Meek Mill’s “Dreams and Nightmares” became the soundtrack to their championship run. The idea came from assistant coach Jeff Capel, the former Duke player whose jersey was spotted on Tupac Shakur back in the day.

“We play team basketball. Coach has a military background. We take charges. We get hype after little plays,” Cook said. “I think in the basketball community, it just looks like — I don’t want to say ‘corny,’ it’s just different. But coach lets you add your flair to it, add your little swagger, your team swagger.

“If we buy in and we’re doing what we’re supposed to do on the court and in the classroom, coach lets us be us.”

When Cook arrived on campus, he was surprised to find out that several teammates had tattoos. They wore sweatsuits on the road, not suits and ties. Krzyzewski was a Beyoncé fan and had a picture with Jay-Z on his phone. After a disappointing first-round loss in the 2014 tournament, Cook started growing his hair out to show his complete focus on basketball. Then the entire team said no clippers would touch their hair until they lost. That took 14 games. They left the tops of their ’dos long and shaped up the bottoms. By the time they won the 2015 tournament, the Duke haircut had trended nationally.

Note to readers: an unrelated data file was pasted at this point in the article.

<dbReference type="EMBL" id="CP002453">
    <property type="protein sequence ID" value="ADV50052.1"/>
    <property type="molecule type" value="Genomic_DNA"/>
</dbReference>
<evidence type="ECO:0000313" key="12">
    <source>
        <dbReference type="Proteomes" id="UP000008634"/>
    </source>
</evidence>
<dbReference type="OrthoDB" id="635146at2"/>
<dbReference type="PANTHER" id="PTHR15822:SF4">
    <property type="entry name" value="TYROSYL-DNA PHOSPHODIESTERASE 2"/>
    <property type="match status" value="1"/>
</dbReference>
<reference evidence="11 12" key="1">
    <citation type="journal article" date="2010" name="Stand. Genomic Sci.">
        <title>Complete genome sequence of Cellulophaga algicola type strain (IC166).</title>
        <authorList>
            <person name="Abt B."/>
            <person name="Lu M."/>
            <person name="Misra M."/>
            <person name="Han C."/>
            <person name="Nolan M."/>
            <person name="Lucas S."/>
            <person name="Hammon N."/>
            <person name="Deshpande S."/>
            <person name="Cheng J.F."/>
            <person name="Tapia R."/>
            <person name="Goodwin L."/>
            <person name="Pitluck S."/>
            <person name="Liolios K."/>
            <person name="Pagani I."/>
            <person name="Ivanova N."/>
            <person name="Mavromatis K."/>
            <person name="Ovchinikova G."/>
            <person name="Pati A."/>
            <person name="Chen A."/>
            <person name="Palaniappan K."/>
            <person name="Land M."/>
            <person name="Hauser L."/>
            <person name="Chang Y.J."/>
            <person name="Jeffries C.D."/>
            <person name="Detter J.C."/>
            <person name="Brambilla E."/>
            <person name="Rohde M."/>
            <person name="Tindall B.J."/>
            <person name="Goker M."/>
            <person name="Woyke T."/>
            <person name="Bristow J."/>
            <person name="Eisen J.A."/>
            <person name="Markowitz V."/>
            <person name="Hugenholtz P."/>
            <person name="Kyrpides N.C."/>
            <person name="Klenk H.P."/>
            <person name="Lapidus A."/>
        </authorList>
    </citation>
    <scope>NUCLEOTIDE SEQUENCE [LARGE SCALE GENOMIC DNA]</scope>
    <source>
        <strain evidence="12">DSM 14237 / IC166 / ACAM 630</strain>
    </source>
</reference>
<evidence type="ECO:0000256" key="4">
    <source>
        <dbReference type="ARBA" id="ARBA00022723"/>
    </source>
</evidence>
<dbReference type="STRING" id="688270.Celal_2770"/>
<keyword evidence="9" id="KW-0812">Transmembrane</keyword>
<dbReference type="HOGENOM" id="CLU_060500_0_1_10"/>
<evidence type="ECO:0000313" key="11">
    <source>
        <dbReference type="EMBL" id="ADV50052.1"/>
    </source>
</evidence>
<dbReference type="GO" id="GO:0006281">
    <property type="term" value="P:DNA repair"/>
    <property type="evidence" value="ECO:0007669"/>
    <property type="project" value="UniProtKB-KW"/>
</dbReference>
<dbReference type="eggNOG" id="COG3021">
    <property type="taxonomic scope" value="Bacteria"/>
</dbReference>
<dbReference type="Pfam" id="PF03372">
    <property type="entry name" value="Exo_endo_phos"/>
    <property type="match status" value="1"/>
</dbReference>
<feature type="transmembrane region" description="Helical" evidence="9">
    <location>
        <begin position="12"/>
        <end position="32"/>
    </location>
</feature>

In 2016, Brandon Ingram wore that haircut in his one-and-done Duke season. Then came Jayson Tatum, Harry Giles, Gary Trent Jr., Wendell Carter Jr. and Bagley. Next up is Williamson, one of the most electrifying college athletes ever and the obvious first choice in the 2019 NBA draft. Barrett is projected to be picked second, Reddish fourth and Jones later in the first round.

Today, “I just think Duke has a look to it,” Cook said. “If you look at the guys in the NBA, I don’t want to say it’s never been cool to go to Duke, but Duke is everywhere now.”